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I am currently planning to take a course on artificial intelligence, there Bayes theorem is the basic. Now I tried to understand bayes theorem so many times. But to understand that I have to understand conditional probability, joint probability and total probability. So can anyone answer my following questions in a simplest way?

  1. What is difference between conditional probability and joint probability? I would be glad if someone can explain intuitively in real life problems and mathematically also.

  2. What is Total probability?

  3. Explain bayes theorem in simple logic and where I can use them? Real life examples would be better....

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2 Answers 2

up vote 1 down vote accepted

I think Bayes' theorem is intuitive if you just multiply through with the denominator. The formula is

$$P(A, B) = P(A|B)P(B) = P(B|A)P(A).$$

This is, in a way, the definition of conditional probability. Look at the first one:

$$P(A, B) = P(B|A)P(A).$$

There are many equivalent ways to interpret this. Let me give you one example.

Let $A$ be the event "I am hungry", and $B$ the event "I go to a restaurant". Note that it's possible for me to be hungry and not go to a restaurant, and it's also possible for me to go to a restaurant without being hungry. But there is a correlation like this: The chance of me going to restaurant increases if I'm hungry. That means $P(B|A) > P(B)$. (This is only true in this example!) $P(B|A)$ is called the conditional probability because it is conditioned on $A$. It is the probability of $B$ happening given the knowledge that $A$ happens.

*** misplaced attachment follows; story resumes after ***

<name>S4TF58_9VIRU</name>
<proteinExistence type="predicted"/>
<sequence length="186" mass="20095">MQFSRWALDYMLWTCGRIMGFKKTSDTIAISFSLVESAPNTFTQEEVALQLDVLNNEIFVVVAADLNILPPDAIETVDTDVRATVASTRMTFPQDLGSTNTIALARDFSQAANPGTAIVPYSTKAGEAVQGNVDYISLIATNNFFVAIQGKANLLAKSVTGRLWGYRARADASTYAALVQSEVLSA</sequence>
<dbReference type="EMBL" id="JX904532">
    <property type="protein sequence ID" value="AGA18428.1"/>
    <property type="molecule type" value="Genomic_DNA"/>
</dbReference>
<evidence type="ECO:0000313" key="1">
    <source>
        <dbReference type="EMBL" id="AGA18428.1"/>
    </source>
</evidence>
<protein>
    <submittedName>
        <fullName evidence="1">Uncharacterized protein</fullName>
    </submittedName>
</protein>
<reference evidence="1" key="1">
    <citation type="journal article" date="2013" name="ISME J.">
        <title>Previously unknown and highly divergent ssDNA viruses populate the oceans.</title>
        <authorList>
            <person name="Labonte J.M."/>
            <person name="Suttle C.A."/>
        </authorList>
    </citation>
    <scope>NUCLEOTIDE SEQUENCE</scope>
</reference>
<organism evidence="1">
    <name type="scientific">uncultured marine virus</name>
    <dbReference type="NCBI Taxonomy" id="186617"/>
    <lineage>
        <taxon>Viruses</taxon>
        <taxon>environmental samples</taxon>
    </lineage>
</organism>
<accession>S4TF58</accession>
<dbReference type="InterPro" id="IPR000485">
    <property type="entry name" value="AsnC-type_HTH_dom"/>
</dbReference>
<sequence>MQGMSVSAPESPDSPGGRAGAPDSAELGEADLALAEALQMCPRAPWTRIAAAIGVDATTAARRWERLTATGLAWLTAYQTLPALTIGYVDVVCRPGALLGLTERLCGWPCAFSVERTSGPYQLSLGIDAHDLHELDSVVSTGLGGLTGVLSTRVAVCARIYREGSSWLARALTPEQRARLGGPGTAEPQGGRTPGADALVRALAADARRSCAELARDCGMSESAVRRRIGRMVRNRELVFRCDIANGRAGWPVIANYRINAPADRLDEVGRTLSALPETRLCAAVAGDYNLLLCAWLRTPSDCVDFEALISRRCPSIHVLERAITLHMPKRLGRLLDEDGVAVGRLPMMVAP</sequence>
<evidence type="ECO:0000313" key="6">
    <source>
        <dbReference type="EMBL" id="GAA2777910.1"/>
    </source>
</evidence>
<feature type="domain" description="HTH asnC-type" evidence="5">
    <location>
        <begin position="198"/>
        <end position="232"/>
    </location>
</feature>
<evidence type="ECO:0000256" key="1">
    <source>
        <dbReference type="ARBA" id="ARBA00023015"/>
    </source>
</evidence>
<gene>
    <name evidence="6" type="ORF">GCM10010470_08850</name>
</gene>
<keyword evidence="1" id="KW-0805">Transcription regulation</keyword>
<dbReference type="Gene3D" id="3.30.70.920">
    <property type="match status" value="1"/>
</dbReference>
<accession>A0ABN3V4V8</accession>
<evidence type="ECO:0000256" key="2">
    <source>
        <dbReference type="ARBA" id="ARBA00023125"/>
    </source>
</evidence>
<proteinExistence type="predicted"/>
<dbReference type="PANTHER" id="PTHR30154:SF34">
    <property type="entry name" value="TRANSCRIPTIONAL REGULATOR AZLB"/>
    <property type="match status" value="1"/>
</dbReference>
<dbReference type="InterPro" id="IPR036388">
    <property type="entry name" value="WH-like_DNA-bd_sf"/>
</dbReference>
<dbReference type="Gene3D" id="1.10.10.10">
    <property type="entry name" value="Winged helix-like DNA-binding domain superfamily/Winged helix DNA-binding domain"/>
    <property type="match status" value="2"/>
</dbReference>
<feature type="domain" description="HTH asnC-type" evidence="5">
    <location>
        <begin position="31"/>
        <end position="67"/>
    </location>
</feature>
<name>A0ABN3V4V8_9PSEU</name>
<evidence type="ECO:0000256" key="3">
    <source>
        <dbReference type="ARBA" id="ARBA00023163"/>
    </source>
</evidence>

The joint probability is $P(A, B)$, the chance of both $A$ and $B$ happening. If I know $P(A)$ and $P(B|A)$, I can compute $P(A, B)$ as follows. First, think about how probable $A$ can happen. That is $P(A)$. And assuming $A$ happens, how probable is it that $B$ also happens? That is $P(B|A)$ by definition. Multiplying them together, I get the probability that both $A$ and $B$ happen.

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What does this have to do with Bayes' theorem? –  Dilip Sarwate Aug 31 '12 at 11:52
    
It's just the first equation. –  Tunococ Sep 1 '12 at 0:09
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I believe that the following article on Wikipedia answers your Question 3 quite nicely: http://en.wikipedia.org/wiki/Bayes'_theorem (see the Introductory Example).

Bayes Theorem is about "reversing" the conditional probability, i.e. finding $P(A\mid B)$ given $P(B\mid A)$. This is sometimes easier than directly finding $P(A\mid B)$.

Another nice website is : http://betterexplained.com/articles/an-intuitive-and-short-explanation-of-bayes-theorem/.

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